(CONTENT NOTE: SELF-HARM)
I’ve been reading (well, listening to audiobooks of) Stephen Fry’s autobiographies; Moab is My Washpot was wonderful, and I’ve nearly finished The Fry Chronicles. At some point (in the latter, I think), Fry talks about finding a teenage diary in which he had poured scorn on his future, grown-up self, condemning the adult that he thought he was doomed to become as a stuffy, emotionless conformist. This reminded me of a discussion on Russell Brand’s radio show of Richard Madeley’s comment to Morrissey on what would happen if present-day Morrissey could meet his younger self: ‘You’d strangle you, wouldn’t you?’ While Brand and his co-host, Matt Morgan, delighted in the absurd proliferation of the second person singular pronoun, I was wondering which ‘you’ was which. Would old Morrissey strangle young Morrissey for being so consciously odd and flamboyant? Or would young Morrissey strangle old Morrissey for having become such a staid old fart? I’m not sure if teenagers feel things more acutely than adults do, but I recently found something I wrote seven years ago, when I was nineteen. I don’t know if I recognise myself in this pretentious detonation of emotion; the person portrayed here seems like someone else, yet I remember some of the intensity of feeling. I’ve published it here unchanged: a museum piece, a memorial to another one of ‘me’s that I no longer am.
I know some things that it would be better not to know. I know the feeling when your teeth cut through your own skin, and you spit out tiny pieces of your own flesh. As if this material, skin, which is you and which is innately to be protected just became a piece of thick rubber belonging to no-one. I know that when you cut yourself with a blunt knife there is a pink residue of blood and skin left on the blade. You wipe it off with a tissue.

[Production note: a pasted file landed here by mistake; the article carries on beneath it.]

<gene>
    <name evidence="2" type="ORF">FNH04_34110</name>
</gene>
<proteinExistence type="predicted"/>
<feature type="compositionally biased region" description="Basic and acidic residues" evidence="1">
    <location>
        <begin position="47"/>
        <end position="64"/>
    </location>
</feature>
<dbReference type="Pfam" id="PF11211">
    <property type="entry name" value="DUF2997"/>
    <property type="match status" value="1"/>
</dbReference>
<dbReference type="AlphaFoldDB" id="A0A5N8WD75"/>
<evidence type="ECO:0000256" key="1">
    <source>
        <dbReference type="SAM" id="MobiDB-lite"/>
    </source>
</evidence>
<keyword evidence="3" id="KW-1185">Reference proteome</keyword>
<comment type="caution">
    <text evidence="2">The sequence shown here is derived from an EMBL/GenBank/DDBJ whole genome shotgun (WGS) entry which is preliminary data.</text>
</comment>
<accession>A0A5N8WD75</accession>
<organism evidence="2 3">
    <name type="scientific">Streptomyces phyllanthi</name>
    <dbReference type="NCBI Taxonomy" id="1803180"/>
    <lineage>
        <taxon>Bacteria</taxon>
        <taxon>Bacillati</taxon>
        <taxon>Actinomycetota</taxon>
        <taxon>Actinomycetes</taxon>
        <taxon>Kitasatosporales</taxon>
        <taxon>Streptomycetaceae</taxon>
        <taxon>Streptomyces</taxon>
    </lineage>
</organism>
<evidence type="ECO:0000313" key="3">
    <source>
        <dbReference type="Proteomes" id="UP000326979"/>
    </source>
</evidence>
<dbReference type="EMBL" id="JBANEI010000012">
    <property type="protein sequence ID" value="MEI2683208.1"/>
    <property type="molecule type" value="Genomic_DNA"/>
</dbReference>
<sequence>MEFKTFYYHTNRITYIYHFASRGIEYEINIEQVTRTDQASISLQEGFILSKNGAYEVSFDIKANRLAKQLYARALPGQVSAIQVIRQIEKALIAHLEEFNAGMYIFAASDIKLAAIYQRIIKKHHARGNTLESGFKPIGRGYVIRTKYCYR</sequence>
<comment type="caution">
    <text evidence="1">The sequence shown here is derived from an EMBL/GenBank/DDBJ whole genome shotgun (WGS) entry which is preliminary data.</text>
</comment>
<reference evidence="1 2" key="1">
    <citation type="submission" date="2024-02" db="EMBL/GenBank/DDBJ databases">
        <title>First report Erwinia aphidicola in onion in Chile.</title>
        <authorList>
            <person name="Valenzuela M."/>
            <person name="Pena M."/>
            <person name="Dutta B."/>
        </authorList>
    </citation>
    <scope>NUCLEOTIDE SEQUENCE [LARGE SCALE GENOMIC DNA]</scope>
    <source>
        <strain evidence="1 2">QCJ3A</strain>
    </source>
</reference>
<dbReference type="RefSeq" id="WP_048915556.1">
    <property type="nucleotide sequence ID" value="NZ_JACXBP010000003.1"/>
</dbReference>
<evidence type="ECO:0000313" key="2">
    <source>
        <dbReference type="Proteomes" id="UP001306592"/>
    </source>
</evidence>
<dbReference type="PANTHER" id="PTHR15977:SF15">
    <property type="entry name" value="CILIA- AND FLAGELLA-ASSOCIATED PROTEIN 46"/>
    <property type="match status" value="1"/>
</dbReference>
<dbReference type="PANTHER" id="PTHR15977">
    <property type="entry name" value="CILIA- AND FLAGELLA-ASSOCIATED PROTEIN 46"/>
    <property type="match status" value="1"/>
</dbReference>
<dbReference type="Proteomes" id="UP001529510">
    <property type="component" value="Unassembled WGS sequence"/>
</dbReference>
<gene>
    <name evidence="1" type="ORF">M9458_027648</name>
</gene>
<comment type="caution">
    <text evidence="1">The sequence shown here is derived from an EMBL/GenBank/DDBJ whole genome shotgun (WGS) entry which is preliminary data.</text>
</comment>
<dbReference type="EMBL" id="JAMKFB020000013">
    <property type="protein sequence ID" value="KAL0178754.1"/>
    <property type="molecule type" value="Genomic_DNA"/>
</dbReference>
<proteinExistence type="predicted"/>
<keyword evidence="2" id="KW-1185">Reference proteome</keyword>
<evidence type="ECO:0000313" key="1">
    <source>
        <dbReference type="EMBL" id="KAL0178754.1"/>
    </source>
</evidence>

I know some things that I am very glad to know. I know what it feels like when you sit on a plastic chair in the wooden-floored hall of The Site at the Royal Court, next to a theatre director and opposite a line of actors who are reading your short play. I know what it feels like when the actors ask questions about the play, and are interested in your reply, and conjure the substance of characters out of the nothing of words you typed on a page. I know about the backstage corridors where a speaker on the wall lets you hear everything that’s going on on stage. I know about stages, where things that never happened, things that people made up with words, are the only things that matter in the world.
I am a writer. It is what I am. I am also a child of the eighties, nineteen years old, squalid, shy, an social actor, well organised, a freak and a neutral passer by. I have had OCD since I was eleven, which is considered “early onset”. I have been afraid of germs, of dirt, of other people, of flies, of food outside the home, of mould, of dog shit, of glass fragments, of the thought of mould and of dog shit and of glass fragments. Of wall sockets turned on without a plug there. I have seen nine shrinks. I have been taking fluoxetine for seven months. I have also been depressed. I have hated myself, hit myself, scratched my skin off, bitten myself, cut myself a few times. But that never seemed right, to use something other than myself to hurt me. It left me feeling dirty, mad and shocked. The worst thing about self-harm was the evil it represented, a filth that I was scared might contaminate and poison my family. The worst thing I could ever do would be to hurt them.